Camp to CampUs in The Netherlands


As Europe faces the worst refugee crisis since WW2, we are now helping relieve the pressure on the Netherlands’ asylum system by operating from within a Dutch refugee reception centre for the first time. 

As of July 1, we started collaborating with COA (the Netherlands’ refugee reception service), working inside Reception Centre Budel – the country’s second-largest facility. Together, we’ll work alongside residents from the centre to create a safer, healing and more dignified environment.

Since 2015 we’ve been working in refugee camps across Greece and now we’ll apply our proven holistic, inclusive and cost-efficient model of refugee reception to help ease pressure on the overwhelmed Dutch system. 

"Unlocking the potential of the community is at the core of what we do"
~ MOTG founder Adil Izemrane

“By engaging residents in the day-to-day running of their environment – having them manage the food lines, shower facilities and waste management systems while also partaking in education and sports programmes – we’re giving people a sense of purpose. Together we’re creating a community where everyone feels included. When you have an environment of harmony, the stress on the entire asylum system [inside and outside the centre’s walls] is suddenly relieved too.”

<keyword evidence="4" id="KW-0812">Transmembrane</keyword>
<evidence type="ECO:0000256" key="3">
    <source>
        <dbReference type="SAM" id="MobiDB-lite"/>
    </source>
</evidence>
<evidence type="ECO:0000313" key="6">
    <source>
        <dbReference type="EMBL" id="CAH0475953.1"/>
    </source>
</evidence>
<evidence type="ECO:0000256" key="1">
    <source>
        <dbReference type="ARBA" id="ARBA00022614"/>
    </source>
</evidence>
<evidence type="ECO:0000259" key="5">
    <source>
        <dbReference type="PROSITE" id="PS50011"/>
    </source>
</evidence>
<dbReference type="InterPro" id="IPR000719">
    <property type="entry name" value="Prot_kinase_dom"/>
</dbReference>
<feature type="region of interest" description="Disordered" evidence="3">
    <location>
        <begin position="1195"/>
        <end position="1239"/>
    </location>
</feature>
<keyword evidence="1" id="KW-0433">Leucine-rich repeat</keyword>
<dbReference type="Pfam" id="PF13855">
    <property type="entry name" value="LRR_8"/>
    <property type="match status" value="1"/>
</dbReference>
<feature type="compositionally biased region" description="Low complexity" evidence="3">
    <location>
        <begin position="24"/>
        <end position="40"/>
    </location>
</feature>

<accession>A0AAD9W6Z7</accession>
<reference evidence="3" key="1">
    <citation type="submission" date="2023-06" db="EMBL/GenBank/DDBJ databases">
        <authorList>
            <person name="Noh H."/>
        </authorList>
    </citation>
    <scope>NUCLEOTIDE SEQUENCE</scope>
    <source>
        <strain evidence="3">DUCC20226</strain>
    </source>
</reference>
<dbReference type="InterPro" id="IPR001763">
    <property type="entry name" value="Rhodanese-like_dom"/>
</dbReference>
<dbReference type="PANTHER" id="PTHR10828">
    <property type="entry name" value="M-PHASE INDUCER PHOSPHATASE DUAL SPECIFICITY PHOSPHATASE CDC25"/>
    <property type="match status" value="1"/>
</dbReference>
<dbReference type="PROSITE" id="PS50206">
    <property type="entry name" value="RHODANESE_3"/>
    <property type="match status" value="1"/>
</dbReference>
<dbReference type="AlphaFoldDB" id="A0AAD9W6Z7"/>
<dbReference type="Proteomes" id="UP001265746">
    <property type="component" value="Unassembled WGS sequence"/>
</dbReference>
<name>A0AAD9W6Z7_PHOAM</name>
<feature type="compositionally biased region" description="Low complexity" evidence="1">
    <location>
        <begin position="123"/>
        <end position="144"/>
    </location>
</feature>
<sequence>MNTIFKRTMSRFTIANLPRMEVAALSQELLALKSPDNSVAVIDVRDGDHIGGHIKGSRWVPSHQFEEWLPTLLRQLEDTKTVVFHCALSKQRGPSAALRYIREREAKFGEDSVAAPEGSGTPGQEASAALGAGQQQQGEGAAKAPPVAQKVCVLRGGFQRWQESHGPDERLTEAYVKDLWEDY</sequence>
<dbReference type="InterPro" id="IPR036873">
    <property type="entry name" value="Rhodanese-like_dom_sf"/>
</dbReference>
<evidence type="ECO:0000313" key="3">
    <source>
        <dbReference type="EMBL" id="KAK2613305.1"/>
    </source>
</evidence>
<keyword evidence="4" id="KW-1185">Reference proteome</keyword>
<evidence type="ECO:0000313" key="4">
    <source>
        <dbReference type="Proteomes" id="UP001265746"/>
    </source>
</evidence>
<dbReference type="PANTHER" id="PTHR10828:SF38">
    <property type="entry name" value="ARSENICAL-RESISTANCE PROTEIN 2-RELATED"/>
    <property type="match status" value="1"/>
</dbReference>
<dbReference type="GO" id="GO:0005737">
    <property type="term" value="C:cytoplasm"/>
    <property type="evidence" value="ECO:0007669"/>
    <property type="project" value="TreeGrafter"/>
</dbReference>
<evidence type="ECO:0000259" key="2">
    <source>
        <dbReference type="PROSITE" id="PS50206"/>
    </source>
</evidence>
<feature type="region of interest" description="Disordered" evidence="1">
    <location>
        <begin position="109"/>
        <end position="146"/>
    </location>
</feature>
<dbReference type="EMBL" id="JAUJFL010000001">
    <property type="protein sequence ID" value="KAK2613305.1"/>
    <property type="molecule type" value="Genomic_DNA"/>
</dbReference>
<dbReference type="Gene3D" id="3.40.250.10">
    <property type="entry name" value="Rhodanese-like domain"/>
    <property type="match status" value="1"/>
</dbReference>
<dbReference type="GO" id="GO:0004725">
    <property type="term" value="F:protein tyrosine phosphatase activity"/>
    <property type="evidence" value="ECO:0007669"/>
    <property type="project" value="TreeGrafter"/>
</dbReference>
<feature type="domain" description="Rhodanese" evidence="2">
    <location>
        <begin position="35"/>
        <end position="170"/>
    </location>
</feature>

Our innovative approach to refugee reception, dubbed “Camp to CampUs”, is currently the benchmark for refugee reception in three camps across the Aegean Islands and in unaccompanied minors' homes in Athens, Poland and The Netherlands. 

“By implementing the lessons and best practices we’ve learnt in Greece over the last six years, we can improve both the reception capacity and the quality of life for people stuck in a crumbling system. Ultimately, we need to take measures to change how the reception is conducted.”

Last month UNHCR announced that the number of refugees in the world now exceeds 100 million. In Holland, numbers have swelled to more than 41,0000 - not including people who have fled Ukraine - and pressure is mounting on the Dutch government to act.  

“There is a crisis in Holland. The asylum system is completely overrun, and the Dutch authorities are struggling for answers,” said Izemrane.

“The asylum situation in Holland resembles what it was like the past years in Greece. We have people who have spent one year in a reception centre that’s designed for a maximum of nine days. Something must change, not only in Holland but on a European policy level.” 

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